6. Before bowling was automated, the pins were manually set by young men who were called pinsetters.
Before machines took over the game of bowling, there were pinsetters, or pin spotters, whose jobs were to manually reset bowling pins to their correct position, clear fallen pins, and return bowling balls to players. The people who opted for this job were mainly young men since it paid very little and most games took place in the evenings or late night. It wasn’t until 1936, when Gottfried Schmidt invented the first mechanical pinsetter, that the manual profession became a part of history.
7. Selfie, before it was cool.
The image on the left, which shows a woman taking her picture in a mirror, c. 1900, a century before selfie became a thing. In fact, the first selfie dates back to 1839, when Robert Cornelius took his own picture. His picture is also considered to be the first photographic portrait image of a human ever produced. Today, Google states that about 93 million selfies were taken per day as far back as 2014, on Android devices alone. A study by Now Sourcing and Frames Direct revealed that the average millennial will spend an hour a week on selfie duty, which adds up to 25,000 selfies in their lifetime.
8. Posing for a photo with your phone.
Today, phones are an integral part of our lives. We can’t imagine a life without them. Most of us carry our phones everywhere and spend more time with it than we do with our loved ones. Before the modern mobile phones, there was a world where owning a phone meant pride and status. Desk Stands, often called “candlestick” telephones, were the first desk telephones manufactured by Western Electric around the 1900’s. Some of the most beautiful telephones ever made were introduced during this period.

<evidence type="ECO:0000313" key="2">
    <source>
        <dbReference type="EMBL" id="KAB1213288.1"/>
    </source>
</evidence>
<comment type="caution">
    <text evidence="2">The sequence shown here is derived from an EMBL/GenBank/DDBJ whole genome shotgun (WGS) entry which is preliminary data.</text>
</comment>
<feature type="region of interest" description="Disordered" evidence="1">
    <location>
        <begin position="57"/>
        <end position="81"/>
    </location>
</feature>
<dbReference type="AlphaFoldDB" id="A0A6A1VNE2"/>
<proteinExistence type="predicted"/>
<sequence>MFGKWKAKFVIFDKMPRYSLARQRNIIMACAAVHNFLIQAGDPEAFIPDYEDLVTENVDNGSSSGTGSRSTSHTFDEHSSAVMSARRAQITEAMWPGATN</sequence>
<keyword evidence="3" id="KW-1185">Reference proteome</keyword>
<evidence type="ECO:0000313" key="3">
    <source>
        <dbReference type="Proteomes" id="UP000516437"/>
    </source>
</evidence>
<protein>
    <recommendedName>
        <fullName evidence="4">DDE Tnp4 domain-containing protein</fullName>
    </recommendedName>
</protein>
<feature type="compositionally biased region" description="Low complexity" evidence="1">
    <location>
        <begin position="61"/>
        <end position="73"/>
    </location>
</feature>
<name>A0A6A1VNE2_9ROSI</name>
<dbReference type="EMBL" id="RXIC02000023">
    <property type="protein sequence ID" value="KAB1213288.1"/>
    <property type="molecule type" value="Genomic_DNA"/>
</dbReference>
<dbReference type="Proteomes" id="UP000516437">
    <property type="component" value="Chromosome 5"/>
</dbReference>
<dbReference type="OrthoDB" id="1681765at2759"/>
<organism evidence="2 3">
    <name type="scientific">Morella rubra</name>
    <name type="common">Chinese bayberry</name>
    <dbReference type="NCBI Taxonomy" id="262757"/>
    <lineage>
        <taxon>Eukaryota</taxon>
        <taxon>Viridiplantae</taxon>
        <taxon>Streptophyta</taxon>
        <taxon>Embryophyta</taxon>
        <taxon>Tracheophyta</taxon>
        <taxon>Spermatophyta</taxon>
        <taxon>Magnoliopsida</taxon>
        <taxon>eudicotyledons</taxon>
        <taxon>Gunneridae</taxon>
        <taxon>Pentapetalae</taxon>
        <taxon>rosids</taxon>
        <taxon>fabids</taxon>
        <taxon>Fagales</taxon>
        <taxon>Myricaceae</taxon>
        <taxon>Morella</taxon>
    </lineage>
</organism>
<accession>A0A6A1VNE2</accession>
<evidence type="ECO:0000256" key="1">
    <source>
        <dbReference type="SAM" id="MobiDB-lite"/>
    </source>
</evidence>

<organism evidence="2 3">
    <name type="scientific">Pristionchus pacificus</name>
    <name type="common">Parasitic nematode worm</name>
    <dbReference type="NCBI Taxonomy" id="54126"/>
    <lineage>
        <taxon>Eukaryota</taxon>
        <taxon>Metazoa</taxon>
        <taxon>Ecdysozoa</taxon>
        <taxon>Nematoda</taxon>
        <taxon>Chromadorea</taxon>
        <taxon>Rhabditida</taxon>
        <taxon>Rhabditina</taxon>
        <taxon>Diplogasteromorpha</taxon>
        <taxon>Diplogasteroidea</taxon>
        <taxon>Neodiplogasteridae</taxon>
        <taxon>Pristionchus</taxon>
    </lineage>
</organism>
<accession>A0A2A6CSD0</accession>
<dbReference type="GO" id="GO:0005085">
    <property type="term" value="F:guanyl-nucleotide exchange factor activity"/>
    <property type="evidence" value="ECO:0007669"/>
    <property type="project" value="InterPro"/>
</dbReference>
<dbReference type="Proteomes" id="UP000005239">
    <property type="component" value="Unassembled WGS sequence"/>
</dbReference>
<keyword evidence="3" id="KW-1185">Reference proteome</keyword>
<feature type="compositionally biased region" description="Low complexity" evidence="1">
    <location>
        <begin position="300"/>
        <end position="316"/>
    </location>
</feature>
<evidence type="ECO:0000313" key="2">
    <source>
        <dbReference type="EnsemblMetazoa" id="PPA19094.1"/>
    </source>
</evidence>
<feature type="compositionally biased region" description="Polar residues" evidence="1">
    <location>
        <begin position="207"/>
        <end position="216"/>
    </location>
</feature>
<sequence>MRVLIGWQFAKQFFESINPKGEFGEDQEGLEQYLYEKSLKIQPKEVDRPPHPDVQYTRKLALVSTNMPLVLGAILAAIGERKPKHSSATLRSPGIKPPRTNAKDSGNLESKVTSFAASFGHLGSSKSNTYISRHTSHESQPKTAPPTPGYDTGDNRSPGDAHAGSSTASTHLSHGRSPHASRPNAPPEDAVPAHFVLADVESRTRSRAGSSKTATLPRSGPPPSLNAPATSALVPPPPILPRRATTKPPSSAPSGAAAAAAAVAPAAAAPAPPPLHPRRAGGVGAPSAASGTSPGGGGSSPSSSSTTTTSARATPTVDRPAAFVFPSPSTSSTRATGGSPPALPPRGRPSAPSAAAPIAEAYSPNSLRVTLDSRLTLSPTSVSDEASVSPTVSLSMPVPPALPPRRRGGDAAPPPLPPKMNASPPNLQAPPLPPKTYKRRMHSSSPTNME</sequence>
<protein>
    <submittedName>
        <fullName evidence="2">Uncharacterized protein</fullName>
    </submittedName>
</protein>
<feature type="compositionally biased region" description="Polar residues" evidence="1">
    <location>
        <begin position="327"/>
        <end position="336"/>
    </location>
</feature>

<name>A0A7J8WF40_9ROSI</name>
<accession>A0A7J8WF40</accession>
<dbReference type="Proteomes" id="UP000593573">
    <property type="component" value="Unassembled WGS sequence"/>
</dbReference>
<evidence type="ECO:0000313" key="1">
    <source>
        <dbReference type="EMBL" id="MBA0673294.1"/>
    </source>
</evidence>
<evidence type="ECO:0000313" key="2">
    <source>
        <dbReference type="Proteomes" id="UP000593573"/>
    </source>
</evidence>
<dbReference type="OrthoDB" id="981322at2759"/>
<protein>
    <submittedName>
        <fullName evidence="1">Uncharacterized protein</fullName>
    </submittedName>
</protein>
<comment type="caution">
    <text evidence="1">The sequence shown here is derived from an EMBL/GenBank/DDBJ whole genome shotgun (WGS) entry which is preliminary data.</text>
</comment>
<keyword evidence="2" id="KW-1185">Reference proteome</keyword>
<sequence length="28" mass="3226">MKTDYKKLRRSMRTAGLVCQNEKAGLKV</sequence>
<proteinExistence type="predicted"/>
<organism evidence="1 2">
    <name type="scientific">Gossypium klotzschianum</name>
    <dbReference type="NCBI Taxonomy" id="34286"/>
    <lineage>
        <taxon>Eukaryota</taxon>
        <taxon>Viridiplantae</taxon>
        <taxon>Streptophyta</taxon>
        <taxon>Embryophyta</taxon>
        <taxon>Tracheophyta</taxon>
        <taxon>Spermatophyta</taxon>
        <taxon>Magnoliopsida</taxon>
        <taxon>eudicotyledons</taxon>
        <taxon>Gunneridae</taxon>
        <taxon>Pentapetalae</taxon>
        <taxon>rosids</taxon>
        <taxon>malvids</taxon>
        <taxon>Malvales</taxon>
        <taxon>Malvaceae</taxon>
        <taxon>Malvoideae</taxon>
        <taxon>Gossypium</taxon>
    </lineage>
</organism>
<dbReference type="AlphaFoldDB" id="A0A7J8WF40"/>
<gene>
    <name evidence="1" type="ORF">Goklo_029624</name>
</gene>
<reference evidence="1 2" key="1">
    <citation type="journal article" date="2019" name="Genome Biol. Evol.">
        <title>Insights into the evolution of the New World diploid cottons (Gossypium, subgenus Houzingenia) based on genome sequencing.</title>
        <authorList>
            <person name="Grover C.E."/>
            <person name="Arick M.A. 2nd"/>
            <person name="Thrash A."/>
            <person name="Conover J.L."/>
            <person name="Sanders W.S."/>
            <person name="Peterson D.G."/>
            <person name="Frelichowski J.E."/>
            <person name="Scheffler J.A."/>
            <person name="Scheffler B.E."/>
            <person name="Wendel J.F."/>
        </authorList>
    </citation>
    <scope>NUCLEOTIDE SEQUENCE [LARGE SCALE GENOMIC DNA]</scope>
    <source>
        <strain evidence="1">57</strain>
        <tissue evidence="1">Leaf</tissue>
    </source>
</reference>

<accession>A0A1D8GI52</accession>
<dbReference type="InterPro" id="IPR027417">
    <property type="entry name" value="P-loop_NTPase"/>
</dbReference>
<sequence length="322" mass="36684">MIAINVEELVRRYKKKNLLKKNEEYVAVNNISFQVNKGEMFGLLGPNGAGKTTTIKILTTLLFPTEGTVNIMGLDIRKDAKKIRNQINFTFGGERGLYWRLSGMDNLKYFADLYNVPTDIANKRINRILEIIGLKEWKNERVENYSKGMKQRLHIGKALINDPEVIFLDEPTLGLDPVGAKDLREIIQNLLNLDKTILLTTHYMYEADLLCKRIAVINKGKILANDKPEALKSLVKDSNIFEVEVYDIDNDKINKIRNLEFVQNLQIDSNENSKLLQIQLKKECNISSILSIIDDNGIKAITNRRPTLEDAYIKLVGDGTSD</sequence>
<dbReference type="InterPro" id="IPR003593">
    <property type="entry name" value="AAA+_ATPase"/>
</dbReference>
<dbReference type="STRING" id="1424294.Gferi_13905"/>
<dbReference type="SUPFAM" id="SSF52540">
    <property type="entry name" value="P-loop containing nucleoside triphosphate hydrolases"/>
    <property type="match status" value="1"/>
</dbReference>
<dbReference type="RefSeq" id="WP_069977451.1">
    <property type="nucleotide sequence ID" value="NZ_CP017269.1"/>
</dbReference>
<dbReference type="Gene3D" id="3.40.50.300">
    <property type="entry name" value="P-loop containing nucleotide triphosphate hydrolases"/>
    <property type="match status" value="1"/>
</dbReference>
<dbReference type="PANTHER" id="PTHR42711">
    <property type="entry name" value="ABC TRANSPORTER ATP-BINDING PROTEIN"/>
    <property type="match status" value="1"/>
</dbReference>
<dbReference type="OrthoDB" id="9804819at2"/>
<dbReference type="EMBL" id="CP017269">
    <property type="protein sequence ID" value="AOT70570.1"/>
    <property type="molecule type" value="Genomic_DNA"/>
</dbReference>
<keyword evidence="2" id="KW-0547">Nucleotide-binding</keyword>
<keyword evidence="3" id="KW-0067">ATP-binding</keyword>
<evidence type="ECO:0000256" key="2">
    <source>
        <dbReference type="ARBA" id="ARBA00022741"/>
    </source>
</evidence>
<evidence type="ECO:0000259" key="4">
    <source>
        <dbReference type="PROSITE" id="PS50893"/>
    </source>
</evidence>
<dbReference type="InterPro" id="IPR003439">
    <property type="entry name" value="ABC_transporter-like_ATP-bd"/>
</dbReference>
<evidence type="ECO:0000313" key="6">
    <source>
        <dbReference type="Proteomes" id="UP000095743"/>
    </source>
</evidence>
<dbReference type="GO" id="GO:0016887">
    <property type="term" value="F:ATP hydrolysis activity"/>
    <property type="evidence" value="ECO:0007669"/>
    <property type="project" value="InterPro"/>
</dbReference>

9. The daunting task of doing laundry.
Before machines took over, people cleaned their clothes by pounding them on rocks or rubbing them with abrasive sands until the dirt came off. They performed the daunting task in rivers and lakes. By the mid-1800s, during the industrial revolution, the washer was born. Although it is hard to determine its exact creators, the washers were made of wood and were hand-powered. In 1908, the Thor became the first commercial electric washer. The first computer-controlled consumer washer appeared in 1998.
10. How the world of aviation changed in 100 years.
On January 1, 1914, the world’s first scheduled passenger airline service took off, operating between St. Petersburg and Tampa, Florida. The St. Petersburg-Tampa Airboat Line was a short-lived endeavor, but it paved the way for today’s daily transcontinental flights. The first flight’s pilot was Tony Jannus, an experienced test pilot and the first paying passenger was Abram C. Pheil, former mayor of St. Petersburg. Today, the largest commercial passenger aircraft is the Airbus A380, which can hold 544 people. If all the seats were economy, it could carry a maximum of 853 passengers.
11. Horse drawn vehicles delivered mail from 1900 to 1918.
Before gasoline buggies were accepted by the public, especially the residents of Nantucket, mail was delivered in a different fashion. According to the Nantucket Historical Association Library, from 1900 to 1918, Nantucket was the only place in the nation that successfully fought encroachment of the automobile within its limits. Opposing politicians on the mainland and large property owners, mostly non-residents, Nantucketers kept the island free of the “gasoline buggy” until the final vote of the town on May 15, 1918. By the narrow margin of forty – 326 to 286 – the automobile was allowed entry. Until then, horses were used to pull buggies around town to successfully deliver mail.